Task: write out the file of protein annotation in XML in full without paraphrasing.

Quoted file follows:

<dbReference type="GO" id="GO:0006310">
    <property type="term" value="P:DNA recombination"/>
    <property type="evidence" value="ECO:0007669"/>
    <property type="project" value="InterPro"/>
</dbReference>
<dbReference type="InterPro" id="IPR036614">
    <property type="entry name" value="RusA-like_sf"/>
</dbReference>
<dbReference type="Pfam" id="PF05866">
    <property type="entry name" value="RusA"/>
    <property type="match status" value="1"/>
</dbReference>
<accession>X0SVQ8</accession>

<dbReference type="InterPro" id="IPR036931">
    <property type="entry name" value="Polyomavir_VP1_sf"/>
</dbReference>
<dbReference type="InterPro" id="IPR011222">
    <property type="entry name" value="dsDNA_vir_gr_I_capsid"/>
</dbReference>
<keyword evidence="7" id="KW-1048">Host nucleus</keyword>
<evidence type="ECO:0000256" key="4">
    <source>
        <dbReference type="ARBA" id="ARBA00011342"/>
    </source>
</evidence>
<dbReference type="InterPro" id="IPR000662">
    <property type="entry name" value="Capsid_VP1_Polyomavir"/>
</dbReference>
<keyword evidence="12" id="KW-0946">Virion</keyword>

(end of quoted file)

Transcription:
<dbReference type="GO" id="GO:0006310">
    <property type="term" value="P:DNA recombination"/>
    <property type="evidence" value="ECO:0007669"/>
    <property type="project" value="InterPro"/>
</dbReference>
<dbReference type="InterPro" id="IPR036614">
    <property type="entry name" value="RusA-like_sf"/>
</dbReference>
<dbReference type="Pfam" id="PF05866">
    <property type="entry name" value="RusA"/>
    <property type="match status" value="1"/>
</dbReference>
<accession>X0SVQ8</accession>

<dbReference type="InterPro" id="IPR036931">
    <property type="entry name" value="Polyomavir_VP1_sf"/>
</dbReference>
<dbReference type="InterPro" id="IPR011222">
    <property type="entry name" value="dsDNA_vir_gr_I_capsid"/>
</dbReference>
<keyword evidence="7" id="KW-1048">Host nucleus</keyword>
<evidence type="ECO:0000256" key="4">
    <source>
        <dbReference type="ARBA" id="ARBA00011342"/>
    </source>
</evidence>
<dbReference type="InterPro" id="IPR000662">
    <property type="entry name" value="Capsid_VP1_Polyomavir"/>
</dbReference>
<keyword evidence="12" id="KW-0946">Virion</keyword>